2. books
3. partitions
4. seconds
5. method
6. distance
7. approach
8. belongs
9. creating
10. requires
11. bubble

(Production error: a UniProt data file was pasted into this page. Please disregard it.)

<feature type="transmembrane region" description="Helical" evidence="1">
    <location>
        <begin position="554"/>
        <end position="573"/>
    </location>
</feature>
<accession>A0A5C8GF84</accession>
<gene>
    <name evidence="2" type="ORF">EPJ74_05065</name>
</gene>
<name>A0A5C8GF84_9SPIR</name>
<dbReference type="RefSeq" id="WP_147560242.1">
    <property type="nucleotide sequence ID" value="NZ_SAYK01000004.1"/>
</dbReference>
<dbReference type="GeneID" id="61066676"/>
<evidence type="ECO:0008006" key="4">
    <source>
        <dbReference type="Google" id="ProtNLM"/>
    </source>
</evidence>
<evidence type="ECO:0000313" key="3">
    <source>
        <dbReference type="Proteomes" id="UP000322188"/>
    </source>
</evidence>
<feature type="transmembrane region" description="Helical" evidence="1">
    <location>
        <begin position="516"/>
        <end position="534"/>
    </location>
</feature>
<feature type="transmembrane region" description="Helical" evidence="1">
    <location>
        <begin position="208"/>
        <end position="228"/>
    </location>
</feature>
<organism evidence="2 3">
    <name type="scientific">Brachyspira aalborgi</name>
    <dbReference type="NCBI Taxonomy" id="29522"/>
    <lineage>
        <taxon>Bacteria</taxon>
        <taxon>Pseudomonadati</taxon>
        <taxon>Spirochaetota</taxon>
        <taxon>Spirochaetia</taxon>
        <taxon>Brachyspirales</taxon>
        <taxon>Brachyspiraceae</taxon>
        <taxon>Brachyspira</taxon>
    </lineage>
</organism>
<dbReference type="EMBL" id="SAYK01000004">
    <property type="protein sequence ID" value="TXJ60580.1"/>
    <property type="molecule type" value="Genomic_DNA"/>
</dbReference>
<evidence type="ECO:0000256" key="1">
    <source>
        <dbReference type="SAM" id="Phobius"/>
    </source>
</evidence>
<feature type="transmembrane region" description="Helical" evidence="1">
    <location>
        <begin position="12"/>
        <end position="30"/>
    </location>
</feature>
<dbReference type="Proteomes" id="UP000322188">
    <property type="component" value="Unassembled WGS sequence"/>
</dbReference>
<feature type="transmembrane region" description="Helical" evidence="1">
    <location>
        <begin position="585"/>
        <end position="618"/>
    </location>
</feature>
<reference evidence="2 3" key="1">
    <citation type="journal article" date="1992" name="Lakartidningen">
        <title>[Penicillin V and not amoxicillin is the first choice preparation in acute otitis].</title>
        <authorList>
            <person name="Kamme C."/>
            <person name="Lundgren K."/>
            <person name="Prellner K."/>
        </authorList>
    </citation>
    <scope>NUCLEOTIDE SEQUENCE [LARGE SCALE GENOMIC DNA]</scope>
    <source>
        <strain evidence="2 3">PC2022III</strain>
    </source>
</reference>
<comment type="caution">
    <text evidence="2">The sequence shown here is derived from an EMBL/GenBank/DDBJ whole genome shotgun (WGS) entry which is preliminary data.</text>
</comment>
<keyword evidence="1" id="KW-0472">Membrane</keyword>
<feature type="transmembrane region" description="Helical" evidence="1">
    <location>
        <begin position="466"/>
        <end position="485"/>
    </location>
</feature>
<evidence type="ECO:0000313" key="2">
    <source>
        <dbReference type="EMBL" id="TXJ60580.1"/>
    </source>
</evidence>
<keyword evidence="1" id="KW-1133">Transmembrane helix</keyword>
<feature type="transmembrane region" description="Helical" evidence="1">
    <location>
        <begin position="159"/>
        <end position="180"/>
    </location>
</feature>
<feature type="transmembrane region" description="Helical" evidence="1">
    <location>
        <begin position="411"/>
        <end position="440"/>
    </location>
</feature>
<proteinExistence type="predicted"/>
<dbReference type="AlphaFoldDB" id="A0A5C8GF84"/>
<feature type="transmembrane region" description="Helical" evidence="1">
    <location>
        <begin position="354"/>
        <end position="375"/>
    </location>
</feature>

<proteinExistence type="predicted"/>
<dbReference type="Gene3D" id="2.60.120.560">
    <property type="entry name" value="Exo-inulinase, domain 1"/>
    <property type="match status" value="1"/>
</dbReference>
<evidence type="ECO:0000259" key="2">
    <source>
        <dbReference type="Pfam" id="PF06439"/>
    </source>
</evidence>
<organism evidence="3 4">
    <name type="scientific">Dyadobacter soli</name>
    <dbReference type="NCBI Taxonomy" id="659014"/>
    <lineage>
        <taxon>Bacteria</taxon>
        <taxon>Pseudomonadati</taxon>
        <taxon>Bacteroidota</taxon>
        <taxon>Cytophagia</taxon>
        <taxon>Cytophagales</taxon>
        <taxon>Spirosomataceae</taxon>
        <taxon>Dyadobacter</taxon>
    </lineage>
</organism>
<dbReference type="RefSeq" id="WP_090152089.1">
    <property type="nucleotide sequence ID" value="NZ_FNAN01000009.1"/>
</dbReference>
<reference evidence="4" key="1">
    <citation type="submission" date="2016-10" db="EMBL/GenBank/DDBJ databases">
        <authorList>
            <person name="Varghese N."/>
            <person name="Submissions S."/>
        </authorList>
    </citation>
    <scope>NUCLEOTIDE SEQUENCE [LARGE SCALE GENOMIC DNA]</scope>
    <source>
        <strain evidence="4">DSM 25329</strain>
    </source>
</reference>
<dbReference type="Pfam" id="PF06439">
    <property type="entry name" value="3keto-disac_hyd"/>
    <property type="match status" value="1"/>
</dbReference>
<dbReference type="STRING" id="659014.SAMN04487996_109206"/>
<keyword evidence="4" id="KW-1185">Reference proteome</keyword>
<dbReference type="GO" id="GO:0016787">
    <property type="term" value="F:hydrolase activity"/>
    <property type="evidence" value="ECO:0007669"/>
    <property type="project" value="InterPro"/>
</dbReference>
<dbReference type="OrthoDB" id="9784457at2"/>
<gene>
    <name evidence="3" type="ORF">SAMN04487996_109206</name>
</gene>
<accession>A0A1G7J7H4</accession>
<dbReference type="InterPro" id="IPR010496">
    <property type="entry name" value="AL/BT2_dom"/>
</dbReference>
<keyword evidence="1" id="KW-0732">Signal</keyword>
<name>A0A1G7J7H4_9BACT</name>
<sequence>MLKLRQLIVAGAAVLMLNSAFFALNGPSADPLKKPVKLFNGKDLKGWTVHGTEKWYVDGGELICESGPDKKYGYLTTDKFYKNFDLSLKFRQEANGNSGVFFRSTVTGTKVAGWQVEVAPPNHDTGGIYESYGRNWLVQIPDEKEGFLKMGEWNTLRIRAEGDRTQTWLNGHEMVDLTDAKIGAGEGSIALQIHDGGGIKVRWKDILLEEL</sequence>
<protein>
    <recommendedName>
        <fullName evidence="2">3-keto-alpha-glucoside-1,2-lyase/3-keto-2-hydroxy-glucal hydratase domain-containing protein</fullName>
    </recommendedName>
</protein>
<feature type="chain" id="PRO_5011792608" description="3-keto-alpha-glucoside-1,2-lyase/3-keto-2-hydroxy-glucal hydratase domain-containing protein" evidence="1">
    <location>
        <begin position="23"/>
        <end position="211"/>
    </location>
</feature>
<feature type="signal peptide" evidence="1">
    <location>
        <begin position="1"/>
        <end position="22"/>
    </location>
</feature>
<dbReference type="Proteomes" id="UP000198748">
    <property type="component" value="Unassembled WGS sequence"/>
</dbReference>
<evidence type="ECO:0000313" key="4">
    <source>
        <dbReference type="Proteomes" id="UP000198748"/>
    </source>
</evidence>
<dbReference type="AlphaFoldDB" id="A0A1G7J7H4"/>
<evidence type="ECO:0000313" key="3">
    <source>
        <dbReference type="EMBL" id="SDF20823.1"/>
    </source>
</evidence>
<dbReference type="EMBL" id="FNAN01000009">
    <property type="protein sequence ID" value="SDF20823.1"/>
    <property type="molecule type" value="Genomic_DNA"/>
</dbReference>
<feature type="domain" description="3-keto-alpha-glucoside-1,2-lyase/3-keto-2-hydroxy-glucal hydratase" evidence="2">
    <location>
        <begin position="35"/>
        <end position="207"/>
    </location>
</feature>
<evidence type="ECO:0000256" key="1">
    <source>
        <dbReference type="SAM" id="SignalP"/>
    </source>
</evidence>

12. start
13. matters
14. location
15. sorting
16. partition
17. morning
18. moving
19. sorted
20. library
22. efficient
23. quiet

## Original Text